Scientists Unlock the Connection Between Peptides and Sexual Attraction

Posted by on Feb 2, 2016 in Peptides, Sexual Attraction |

When looking for the perfect man, women rely on their sense of smell, though many don’t realize they’re doing so. Although there’s still a great deal to be learned about why some women are attracted to men who smell a certain way, research indicates that it could have something to do with an age-old, instinctive desire to find a mate that’s in good health.

Researchers have invested many hours into observing mice and trying to determine why the females were drawn to a particular male. The scientists quickly realized the prized male was the one who had a very strong immune system. This corresponded nicely with research gathered during the course of another experiment, which indicated that the female mice appeared to seek out males that had an immune system which varied slightly from the females and which should have resulted in baby mice that were healthier and stronger than their parents.


Researchers also discovered that the peptides the mice used to help choose the perfect mate were secreted in the male’s urine, and each of these peptides was unique to the mouse they came from, acting as a kind of fingerprint.

It turns out that the females are able to smell the peptides, and keep a record of the scent and her prospective mate’s health by using the vomeronasal organ within her nose.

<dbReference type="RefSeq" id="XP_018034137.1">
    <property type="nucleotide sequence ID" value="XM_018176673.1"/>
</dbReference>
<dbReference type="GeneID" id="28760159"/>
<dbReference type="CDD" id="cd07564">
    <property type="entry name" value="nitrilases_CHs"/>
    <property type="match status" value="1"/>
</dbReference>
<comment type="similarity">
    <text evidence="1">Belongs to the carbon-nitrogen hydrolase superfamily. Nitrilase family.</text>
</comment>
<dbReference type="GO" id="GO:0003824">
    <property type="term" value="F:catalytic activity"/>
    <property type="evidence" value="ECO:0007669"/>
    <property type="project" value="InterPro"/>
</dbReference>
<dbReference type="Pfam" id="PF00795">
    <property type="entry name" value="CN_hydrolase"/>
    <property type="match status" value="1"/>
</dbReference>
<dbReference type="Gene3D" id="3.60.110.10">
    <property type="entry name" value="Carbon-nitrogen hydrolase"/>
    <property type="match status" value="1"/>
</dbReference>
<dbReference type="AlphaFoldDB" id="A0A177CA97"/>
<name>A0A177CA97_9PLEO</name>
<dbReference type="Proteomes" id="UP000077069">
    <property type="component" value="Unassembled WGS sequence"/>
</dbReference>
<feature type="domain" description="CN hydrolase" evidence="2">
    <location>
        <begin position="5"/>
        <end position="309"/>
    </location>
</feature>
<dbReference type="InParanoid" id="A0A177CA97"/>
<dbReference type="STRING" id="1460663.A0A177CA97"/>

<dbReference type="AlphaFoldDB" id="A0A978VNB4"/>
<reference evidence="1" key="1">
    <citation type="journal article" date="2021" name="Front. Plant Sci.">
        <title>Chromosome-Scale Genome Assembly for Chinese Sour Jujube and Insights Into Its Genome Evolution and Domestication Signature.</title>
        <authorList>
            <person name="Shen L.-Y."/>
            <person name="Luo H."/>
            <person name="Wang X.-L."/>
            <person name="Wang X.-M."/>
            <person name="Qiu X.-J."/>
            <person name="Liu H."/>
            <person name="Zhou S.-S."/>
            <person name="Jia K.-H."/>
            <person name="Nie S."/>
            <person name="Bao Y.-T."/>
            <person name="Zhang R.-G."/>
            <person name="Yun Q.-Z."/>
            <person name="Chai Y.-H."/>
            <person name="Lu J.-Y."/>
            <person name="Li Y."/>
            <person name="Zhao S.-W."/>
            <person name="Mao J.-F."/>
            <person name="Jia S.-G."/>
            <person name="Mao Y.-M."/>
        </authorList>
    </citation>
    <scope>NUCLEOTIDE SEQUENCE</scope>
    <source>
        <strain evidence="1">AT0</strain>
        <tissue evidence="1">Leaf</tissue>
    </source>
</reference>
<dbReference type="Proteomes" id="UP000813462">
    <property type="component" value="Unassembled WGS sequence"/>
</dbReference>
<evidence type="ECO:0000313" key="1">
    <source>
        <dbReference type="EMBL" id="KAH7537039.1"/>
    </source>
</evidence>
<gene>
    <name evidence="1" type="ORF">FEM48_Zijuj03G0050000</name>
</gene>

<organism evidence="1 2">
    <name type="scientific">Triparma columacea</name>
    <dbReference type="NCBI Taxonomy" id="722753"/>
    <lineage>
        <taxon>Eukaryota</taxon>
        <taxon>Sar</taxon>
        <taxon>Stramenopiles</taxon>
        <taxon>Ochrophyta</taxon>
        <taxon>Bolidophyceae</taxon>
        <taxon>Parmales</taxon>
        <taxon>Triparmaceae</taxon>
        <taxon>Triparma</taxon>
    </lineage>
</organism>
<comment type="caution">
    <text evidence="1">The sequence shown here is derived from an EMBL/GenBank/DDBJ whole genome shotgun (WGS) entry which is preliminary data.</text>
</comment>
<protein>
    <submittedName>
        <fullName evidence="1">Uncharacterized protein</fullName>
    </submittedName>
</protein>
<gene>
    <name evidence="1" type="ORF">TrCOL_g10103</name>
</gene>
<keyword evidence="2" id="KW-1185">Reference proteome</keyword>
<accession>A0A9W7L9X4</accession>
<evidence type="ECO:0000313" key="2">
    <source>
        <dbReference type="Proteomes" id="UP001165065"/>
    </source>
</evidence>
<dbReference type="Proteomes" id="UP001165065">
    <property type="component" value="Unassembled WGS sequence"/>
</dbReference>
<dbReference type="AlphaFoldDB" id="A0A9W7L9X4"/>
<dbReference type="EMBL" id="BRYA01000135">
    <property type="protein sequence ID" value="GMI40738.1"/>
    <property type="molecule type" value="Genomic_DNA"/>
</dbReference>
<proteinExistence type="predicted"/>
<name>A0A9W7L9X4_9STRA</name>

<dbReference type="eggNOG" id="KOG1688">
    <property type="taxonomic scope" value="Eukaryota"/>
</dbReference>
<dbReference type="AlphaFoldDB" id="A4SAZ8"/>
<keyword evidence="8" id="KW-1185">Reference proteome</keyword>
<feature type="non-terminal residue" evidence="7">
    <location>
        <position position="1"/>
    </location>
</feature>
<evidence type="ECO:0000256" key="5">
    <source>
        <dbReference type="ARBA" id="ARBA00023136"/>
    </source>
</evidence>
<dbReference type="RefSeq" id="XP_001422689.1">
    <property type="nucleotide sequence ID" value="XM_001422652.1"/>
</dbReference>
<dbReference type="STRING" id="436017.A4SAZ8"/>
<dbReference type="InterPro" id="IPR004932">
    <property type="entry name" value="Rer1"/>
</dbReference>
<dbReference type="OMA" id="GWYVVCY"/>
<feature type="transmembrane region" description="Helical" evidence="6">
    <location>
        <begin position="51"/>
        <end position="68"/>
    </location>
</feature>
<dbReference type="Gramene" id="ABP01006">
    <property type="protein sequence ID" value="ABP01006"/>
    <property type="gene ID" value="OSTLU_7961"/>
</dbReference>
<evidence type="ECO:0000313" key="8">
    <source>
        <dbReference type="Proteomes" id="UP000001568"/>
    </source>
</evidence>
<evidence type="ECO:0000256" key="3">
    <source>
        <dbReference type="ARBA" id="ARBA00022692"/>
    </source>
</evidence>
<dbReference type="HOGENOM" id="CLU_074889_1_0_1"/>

Researcher, Frank Zufallexplainedhow important peptides are in healthy reproduction among mice. “Exposure, during a critical period, to urine odor from another male, will prevent embryo implantation, leading to loss of pregnancy, while exposure to the familiar odor will not.

We can trick this odor memory and the outcome of the pregnancy-block test by adding peptides to urine. In other words, we can switch an unfamiliar urine odor to a familiar one (and vice versa) by spiking the urine with only a few peptides.

“Zufall feels that the scent of the male’s peptides doesn’t just impact the reproductive life of mice. “We believe that detection of [immune system] peptides via the nose may be of general significance for social behaviors in all vertebrates.”

For years, the scientific community believed the vomeronasal organ in humans was rendered useless by evolution, but some scientists have begun to question whether or not this is true.

There’s no denying that the way a human man smells plays a huge role in whether or not a woman will agree to go out on date with him, and there’s also evidence that men secrete a different kind of smell when they’re interested in sex.  It stands to reason that men who use peptide supplements to boost their immune system might also improve their love life. Specifically, men in search of love would need additive free peptides to boost thymus activity.

Is it possible that peptides could be the solution for men who want to find lasting love? Scientists are still doing research to learn more about how peptides impact sexual attraction, but with many other benefits of peptide supplements already well known, it couldn’t hurt to try.

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Peptides Open Up a New Possibility for Self-Healing Building Materials

Posted by on Feb 2, 2016 in Building Materials, Peptides |